The pair walked up and down the fairgrounds, but Karla didn’t see her father anywhere. She called out to him, but he still didn’t answer. As they searched, Karla noticed the parade she and her father were supposed to watch. She asked David if they could watch it. Although David insisted they continue searching for her father, he walked over to the street so she could get a better look.

    Karla enjoyed the colorful and familiar characters walking down the street, but the thing that caught her eye the most was a large, colorful bird. It had long black legs with fiery orange and gold feathers that glistened in the sunlight.

    “You like the bird huh?”
    Karla nodded.
    “It’s a phoenix. An ancient bird reborn by fire. Once its old form burns, it rises from the ashes brand new.” David explained.

    Karla looked on in wonder. She couldn’t wait to tell her father about the beautiful bird. She made a wish that her mommy could turn into a phoenix so she could be reborn and take her to the fair. She would never lose her.

  7. Kristen says:

    “That Guy”
    Kristen Falso-Capaldi
    349 words

    Once upon a time, Sweet Johnny was ‘life’ to me. He was the clown at every party, the big spender at every bar, that guy who had one drink and suddenly he was seven feet tall and hilarious, a swirl of colorful stories and jokes.

    But none of us knew it was just a costume he wore.

    That was before we understood the necessity for costumes.

    Imagine my surprise when I realized he was just ordinary when he was sober. Just a 5 foot 9 inch tall guy in a gray hoodie and jeans who couldn’t meet your eyes.

    I ran into him once at a gas station in the middle of the day. We had an awkward conversation and I fled.

    I’m ashamed of that now.

    But who among us knew Sweet Johnny sober?

    In all my memories, he’s a planet spinning in orange and red to the pulse of the speakers behind him. The rest of us were merely spectators, cheering him on.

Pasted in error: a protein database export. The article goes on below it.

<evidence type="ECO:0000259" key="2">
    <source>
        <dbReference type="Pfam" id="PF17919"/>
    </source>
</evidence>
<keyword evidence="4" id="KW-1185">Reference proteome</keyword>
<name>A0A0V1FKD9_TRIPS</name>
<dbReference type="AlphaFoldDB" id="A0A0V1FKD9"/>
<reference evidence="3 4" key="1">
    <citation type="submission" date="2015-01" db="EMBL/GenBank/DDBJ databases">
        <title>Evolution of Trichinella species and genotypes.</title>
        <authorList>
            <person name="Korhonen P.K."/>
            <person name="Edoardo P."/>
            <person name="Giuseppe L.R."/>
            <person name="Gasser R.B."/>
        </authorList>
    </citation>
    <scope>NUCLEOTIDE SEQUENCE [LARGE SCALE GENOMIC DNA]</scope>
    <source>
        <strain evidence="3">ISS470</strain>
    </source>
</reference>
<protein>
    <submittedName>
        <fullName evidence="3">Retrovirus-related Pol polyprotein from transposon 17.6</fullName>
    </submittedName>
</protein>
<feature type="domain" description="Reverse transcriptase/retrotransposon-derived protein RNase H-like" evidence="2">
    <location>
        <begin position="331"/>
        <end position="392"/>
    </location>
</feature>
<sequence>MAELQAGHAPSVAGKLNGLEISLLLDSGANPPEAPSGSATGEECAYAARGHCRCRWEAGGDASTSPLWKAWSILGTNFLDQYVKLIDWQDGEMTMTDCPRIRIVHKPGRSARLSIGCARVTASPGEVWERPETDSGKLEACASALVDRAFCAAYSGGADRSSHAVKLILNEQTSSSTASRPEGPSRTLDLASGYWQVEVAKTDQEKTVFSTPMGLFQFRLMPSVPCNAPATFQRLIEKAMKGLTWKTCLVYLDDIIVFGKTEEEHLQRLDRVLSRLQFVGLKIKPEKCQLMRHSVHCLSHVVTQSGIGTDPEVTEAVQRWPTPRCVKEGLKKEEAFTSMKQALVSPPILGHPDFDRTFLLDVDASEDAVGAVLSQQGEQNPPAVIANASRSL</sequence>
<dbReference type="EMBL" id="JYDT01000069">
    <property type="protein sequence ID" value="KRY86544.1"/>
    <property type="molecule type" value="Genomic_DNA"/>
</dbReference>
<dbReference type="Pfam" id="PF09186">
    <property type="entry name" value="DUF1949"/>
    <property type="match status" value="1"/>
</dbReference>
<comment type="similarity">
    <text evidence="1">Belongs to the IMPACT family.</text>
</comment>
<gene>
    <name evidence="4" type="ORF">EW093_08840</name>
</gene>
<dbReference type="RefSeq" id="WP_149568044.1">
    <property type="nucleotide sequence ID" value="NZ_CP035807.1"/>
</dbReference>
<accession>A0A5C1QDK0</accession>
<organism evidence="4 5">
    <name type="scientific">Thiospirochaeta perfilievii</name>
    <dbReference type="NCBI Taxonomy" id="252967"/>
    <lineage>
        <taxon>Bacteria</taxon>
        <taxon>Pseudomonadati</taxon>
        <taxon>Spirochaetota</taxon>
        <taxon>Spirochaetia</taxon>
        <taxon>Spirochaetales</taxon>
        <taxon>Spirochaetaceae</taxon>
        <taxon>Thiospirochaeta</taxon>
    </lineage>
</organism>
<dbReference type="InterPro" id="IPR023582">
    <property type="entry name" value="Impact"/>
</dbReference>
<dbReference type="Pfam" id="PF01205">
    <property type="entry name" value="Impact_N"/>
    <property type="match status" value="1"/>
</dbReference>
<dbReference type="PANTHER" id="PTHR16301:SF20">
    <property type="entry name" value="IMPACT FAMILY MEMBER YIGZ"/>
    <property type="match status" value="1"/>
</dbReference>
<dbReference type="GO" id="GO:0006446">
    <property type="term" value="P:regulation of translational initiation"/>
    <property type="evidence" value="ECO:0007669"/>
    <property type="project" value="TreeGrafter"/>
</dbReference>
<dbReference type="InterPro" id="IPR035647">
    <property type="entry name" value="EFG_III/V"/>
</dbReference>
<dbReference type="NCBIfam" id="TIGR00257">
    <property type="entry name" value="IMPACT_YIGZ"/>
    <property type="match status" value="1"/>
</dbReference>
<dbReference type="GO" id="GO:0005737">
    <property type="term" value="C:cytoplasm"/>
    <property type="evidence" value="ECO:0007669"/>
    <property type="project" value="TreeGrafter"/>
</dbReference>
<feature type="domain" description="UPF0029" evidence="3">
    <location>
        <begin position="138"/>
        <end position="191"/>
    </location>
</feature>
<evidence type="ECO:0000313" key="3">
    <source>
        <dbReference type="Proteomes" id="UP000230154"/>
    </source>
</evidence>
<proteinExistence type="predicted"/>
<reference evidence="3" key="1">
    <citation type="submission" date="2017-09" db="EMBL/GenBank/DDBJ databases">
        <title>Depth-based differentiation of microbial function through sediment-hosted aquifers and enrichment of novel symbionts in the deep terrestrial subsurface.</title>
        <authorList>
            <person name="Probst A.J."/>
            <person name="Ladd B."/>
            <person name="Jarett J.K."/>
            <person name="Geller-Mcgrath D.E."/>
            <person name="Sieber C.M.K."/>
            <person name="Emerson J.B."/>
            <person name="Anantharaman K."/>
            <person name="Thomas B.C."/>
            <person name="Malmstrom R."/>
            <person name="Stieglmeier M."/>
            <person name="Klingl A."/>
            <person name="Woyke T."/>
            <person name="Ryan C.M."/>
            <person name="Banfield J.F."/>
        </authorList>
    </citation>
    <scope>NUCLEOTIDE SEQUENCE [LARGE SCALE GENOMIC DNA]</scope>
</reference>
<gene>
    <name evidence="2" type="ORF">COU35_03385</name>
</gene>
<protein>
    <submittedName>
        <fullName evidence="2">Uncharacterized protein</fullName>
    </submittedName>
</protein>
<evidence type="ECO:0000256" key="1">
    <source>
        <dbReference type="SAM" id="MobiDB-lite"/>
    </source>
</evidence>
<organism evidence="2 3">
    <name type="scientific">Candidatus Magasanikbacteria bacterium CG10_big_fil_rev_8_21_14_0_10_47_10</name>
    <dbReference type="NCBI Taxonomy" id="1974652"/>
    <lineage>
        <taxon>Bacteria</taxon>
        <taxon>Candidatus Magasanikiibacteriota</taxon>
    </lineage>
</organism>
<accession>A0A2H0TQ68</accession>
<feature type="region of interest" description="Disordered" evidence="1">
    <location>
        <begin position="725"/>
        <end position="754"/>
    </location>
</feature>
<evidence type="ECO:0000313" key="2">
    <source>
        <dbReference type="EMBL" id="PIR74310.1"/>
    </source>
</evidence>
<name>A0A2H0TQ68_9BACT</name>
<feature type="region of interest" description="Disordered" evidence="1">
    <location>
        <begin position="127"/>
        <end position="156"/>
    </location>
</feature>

One of my favorite Sweet Johnny stories was about the time he talked us into a road trip at three a.m. to watch a bunch of little league kids from our town play for a regional title. It was a seven hour trip in a tiny convertible. We slept on the grass and missed the game.

    Sure, we laugh about that now, but who remembers the ride home? Right. That’s what I mean.

    If we knew he was so sad. If we knew he was so lost.

    No. I’m not going to lie. Sweet Johnny was everyone’s friend. But let’s face it; he was no one’s friend.

    Maybe that was where we failed him.

    That’s where we failed him.

    I lost touch with him. All of us did, our lives evolved from those bars with the filthy bathrooms and the sweat and those house parties with strobe lights and old Smith’s records.

    We’ve all become something else. We’re all wearing costumes now.

    So let’s raise our glass and get it said: “Rest in Peace, Sweet Johnny. That’s for being ‘that guy’ for us.”

  8. drmagoo says:

    They didn’t even try to blend in, the new ones. We just had to accept them as if they had as much right to our land, our air, our water, as we did, as if they hadn’t evolved on some hunk o’ rock so far from here as to have no meaning. Now me, I was a ‘live and let live’ kinda gal. Everyone was from somewhere, right? My neighbors were from Jersey, and I’d never once made a Sopranos joke.

    Even though they totally were mobbed up all the way to their hick goombah eyebrows. But I never said it.

    And I was fine with the new ones – hell, they spoke English better than those Wicked Smaht brahs from Bahston. At least until they started elbowing in on my business. See, they were tall – taller than most trees, and some houses, and they thought they had a monopoly on being tall. And they had these little spindly legs, made outta something like titanium or latinum or something – but they were strong, and they grew back if ya cut ‘em off.

    Now, stilt making might not seem like much of a thing to you, you with your flying cars and your Wi-Fidelity radiophones, but it’s been my family business from before my great great grandpa was knee-high to a crutch. The sign above the door has read “Waxman & So’s, Purveyors of Stilts Fine and Sturdy” since before the South broke away for the first time. And even though I’m not one of the “So’s” of the Waxman family, I am a proud daughter of the family tradition, and I’d always hoped to pass the reins down to another Waxman one of these days.

    But the new ones totally undercut the market, and nothing on Earth was as strong and cheap as their legs. So, yeah, Everything Must Go is my motto these days.


    What’ll ya give me for a fine pair of hand-carved, mahogany stilts? Twelve feet long if they’re an inch, and polished to within an inch of perfection.

    That’s it? Cheap bastard.

    Now wait, I didn’t say no, did I.

    354 words

  9. ladyhazmat says:

    And that’s a wrap for Round 6! Thanks everybody for spending a few minutes with me this weekend. Stay tuned for winners hand-picked by Image Ronin.